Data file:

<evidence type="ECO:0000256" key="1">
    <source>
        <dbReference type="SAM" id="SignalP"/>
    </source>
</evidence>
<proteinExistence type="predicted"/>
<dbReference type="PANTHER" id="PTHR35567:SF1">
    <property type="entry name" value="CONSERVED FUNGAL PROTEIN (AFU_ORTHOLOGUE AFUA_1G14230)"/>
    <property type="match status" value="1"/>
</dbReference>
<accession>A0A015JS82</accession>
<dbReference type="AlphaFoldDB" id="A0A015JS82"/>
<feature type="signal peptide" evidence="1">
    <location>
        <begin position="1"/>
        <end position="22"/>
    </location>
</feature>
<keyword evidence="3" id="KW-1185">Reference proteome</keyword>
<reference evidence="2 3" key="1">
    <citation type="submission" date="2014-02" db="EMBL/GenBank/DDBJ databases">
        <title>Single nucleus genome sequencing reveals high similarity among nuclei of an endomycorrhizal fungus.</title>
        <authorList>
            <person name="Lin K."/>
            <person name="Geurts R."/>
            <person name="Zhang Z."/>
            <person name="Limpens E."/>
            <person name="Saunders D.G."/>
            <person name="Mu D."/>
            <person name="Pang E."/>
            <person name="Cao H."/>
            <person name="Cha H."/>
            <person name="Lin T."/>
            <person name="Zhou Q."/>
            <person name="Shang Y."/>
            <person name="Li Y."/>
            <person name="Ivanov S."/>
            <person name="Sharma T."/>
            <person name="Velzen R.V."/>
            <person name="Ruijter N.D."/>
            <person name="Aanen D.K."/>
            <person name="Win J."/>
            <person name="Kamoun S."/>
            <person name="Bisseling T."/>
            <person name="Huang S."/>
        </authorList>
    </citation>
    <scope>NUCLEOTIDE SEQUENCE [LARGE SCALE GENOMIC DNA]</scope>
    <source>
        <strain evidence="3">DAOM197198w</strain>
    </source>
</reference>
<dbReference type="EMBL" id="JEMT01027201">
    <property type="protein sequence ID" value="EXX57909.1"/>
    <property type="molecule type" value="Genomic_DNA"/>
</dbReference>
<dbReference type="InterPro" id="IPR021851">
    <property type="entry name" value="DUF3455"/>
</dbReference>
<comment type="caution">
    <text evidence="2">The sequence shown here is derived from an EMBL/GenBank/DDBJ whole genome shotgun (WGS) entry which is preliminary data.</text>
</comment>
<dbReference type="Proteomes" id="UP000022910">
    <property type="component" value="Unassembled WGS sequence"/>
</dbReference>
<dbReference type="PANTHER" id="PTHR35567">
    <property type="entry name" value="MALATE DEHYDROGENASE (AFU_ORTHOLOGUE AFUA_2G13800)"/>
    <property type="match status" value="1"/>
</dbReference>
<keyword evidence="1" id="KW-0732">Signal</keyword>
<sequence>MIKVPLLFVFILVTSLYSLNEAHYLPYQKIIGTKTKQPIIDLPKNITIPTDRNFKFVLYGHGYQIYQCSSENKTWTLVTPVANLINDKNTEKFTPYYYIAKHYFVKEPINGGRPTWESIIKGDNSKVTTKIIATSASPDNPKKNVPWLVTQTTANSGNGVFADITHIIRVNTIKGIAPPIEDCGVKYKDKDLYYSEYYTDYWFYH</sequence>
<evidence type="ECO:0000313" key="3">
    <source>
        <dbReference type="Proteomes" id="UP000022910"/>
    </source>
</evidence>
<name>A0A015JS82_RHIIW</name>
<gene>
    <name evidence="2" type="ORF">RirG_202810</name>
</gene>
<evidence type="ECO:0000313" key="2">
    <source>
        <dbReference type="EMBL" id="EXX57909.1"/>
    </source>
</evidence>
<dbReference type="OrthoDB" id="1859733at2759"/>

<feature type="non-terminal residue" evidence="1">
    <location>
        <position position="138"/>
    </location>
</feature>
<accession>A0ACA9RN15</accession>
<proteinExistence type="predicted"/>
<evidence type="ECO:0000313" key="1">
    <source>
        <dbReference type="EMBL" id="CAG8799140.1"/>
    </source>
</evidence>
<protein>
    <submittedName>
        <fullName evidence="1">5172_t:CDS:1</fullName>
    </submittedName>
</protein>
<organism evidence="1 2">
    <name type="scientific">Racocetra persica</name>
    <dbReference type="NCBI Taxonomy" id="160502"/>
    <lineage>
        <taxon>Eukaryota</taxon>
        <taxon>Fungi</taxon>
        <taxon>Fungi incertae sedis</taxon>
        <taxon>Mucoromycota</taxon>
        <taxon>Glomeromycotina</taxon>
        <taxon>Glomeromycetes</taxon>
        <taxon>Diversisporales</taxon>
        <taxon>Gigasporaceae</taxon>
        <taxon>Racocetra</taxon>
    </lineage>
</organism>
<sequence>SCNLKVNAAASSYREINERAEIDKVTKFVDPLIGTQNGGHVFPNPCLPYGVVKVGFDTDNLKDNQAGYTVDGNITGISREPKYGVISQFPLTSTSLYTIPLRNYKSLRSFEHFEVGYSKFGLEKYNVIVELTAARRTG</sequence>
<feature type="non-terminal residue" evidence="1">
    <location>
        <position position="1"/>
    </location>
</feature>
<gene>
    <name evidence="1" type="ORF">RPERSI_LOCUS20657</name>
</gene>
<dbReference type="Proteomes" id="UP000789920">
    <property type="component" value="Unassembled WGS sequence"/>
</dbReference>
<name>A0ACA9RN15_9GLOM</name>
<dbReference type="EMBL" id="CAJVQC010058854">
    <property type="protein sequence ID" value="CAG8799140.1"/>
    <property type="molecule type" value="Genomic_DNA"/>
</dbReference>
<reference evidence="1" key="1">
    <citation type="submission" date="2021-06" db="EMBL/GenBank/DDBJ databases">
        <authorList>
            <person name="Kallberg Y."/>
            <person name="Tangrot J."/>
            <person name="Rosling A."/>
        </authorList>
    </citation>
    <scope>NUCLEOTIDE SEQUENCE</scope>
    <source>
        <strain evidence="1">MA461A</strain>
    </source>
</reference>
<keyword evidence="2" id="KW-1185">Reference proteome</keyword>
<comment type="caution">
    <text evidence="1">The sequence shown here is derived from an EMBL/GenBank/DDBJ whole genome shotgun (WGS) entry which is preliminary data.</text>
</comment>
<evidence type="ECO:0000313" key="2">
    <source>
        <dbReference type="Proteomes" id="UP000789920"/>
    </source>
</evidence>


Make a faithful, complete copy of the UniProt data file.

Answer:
<evidence type="ECO:0000256" key="1">
    <source>
        <dbReference type="SAM" id="SignalP"/>
    </source>
</evidence>
<proteinExistence type="predicted"/>
<dbReference type="PANTHER" id="PTHR35567:SF1">
    <property type="entry name" value="CONSERVED FUNGAL PROTEIN (AFU_ORTHOLOGUE AFUA_1G14230)"/>
    <property type="match status" value="1"/>
</dbReference>
<accession>A0A015JS82</accession>
<dbReference type="AlphaFoldDB" id="A0A015JS82"/>
<feature type="signal peptide" evidence="1">
    <location>
        <begin position="1"/>
        <end position="22"/>
    </location>
</feature>
<keyword evidence="3" id="KW-1185">Reference proteome</keyword>
<reference evidence="2 3" key="1">
    <citation type="submission" date="2014-02" db="EMBL/GenBank/DDBJ databases">
        <title>Single nucleus genome sequencing reveals high similarity among nuclei of an endomycorrhizal fungus.</title>
        <authorList>
            <person name="Lin K."/>
            <person name="Geurts R."/>
            <person name="Zhang Z."/>
            <person name="Limpens E."/>
            <person name="Saunders D.G."/>
            <person name="Mu D."/>
            <person name="Pang E."/>
            <person name="Cao H."/>
            <person name="Cha H."/>
            <person name="Lin T."/>
            <person name="Zhou Q."/>
            <person name="Shang Y."/>
            <person name="Li Y."/>
            <person name="Ivanov S."/>
            <person name="Sharma T."/>
            <person name="Velzen R.V."/>
            <person name="Ruijter N.D."/>
            <person name="Aanen D.K."/>
            <person name="Win J."/>
            <person name="Kamoun S."/>
            <person name="Bisseling T."/>
            <person name="Huang S."/>
        </authorList>
    </citation>
    <scope>NUCLEOTIDE SEQUENCE [LARGE SCALE GENOMIC DNA]</scope>
    <source>
        <strain evidence="3">DAOM197198w</strain>
    </source>
</reference>
<dbReference type="EMBL" id="JEMT01027201">
    <property type="protein sequence ID" value="EXX57909.1"/>
    <property type="molecule type" value="Genomic_DNA"/>
</dbReference>
<dbReference type="InterPro" id="IPR021851">
    <property type="entry name" value="DUF3455"/>
</dbReference>
<comment type="caution">
    <text evidence="2">The sequence shown here is derived from an EMBL/GenBank/DDBJ whole genome shotgun (WGS) entry which is preliminary data.</text>
</comment>
<dbReference type="Proteomes" id="UP000022910">
    <property type="component" value="Unassembled WGS sequence"/>
</dbReference>
<dbReference type="PANTHER" id="PTHR35567">
    <property type="entry name" value="MALATE DEHYDROGENASE (AFU_ORTHOLOGUE AFUA_2G13800)"/>
    <property type="match status" value="1"/>
</dbReference>
<keyword evidence="1" id="KW-0732">Signal</keyword>
<sequence>MIKVPLLFVFILVTSLYSLNEAHYLPYQKIIGTKTKQPIIDLPKNITIPTDRNFKFVLYGHGYQIYQCSSENKTWTLVTPVANLINDKNTEKFTPYYYIAKHYFVKEPINGGRPTWESIIKGDNSKVTTKIIATSASPDNPKKNVPWLVTQTTANSGNGVFADITHIIRVNTIKGIAPPIEDCGVKYKDKDLYYSEYYTDYWFYH</sequence>
<evidence type="ECO:0000313" key="3">
    <source>
        <dbReference type="Proteomes" id="UP000022910"/>
    </source>
</evidence>
<name>A0A015JS82_RHIIW</name>
<gene>
    <name evidence="2" type="ORF">RirG_202810</name>
</gene>
<evidence type="ECO:0000313" key="2">
    <source>
        <dbReference type="EMBL" id="EXX57909.1"/>
    </source>
</evidence>
<dbReference type="OrthoDB" id="1859733at2759"/>

<feature type="non-terminal residue" evidence="1">
    <location>
        <position position="138"/>
    </location>
</feature>
<accession>A0ACA9RN15</accession>
<proteinExistence type="predicted"/>
<evidence type="ECO:0000313" key="1">
    <source>
        <dbReference type="EMBL" id="CAG8799140.1"/>
    </source>
</evidence>
<protein>
    <submittedName>
        <fullName evidence="1">5172_t:CDS:1</fullName>
    </submittedName>
</protein>
<organism evidence="1 2">
    <name type="scientific">Racocetra persica</name>
    <dbReference type="NCBI Taxonomy" id="160502"/>
    <lineage>
        <taxon>Eukaryota</taxon>
        <taxon>Fungi</taxon>
        <taxon>Fungi incertae sedis</taxon>
        <taxon>Mucoromycota</taxon>
        <taxon>Glomeromycotina</taxon>
        <taxon>Glomeromycetes</taxon>
        <taxon>Diversisporales</taxon>
        <taxon>Gigasporaceae</taxon>
        <taxon>Racocetra</taxon>
    </lineage>
</organism>
<sequence>SCNLKVNAAASSYREINERAEIDKVTKFVDPLIGTQNGGHVFPNPCLPYGVVKVGFDTDNLKDNQAGYTVDGNITGISREPKYGVISQFPLTSTSLYTIPLRNYKSLRSFEHFEVGYSKFGLEKYNVIVELTAARRTG</sequence>
<feature type="non-terminal residue" evidence="1">
    <location>
        <position position="1"/>
    </location>
</feature>
<gene>
    <name evidence="1" type="ORF">RPERSI_LOCUS20657</name>
</gene>
<dbReference type="Proteomes" id="UP000789920">
    <property type="component" value="Unassembled WGS sequence"/>
</dbReference>
<name>A0ACA9RN15_9GLOM</name>
<dbReference type="EMBL" id="CAJVQC010058854">
    <property type="protein sequence ID" value="CAG8799140.1"/>
    <property type="molecule type" value="Genomic_DNA"/>
</dbReference>
<reference evidence="1" key="1">
    <citation type="submission" date="2021-06" db="EMBL/GenBank/DDBJ databases">
        <authorList>
            <person name="Kallberg Y."/>
            <person name="Tangrot J."/>
            <person name="Rosling A."/>
        </authorList>
    </citation>
    <scope>NUCLEOTIDE SEQUENCE</scope>
    <source>
        <strain evidence="1">MA461A</strain>
    </source>
</reference>
<keyword evidence="2" id="KW-1185">Reference proteome</keyword>
<comment type="caution">
    <text evidence="1">The sequence shown here is derived from an EMBL/GenBank/DDBJ whole genome shotgun (WGS) entry which is preliminary data.</text>
</comment>
<evidence type="ECO:0000313" key="2">
    <source>
        <dbReference type="Proteomes" id="UP000789920"/>
    </source>
</evidence>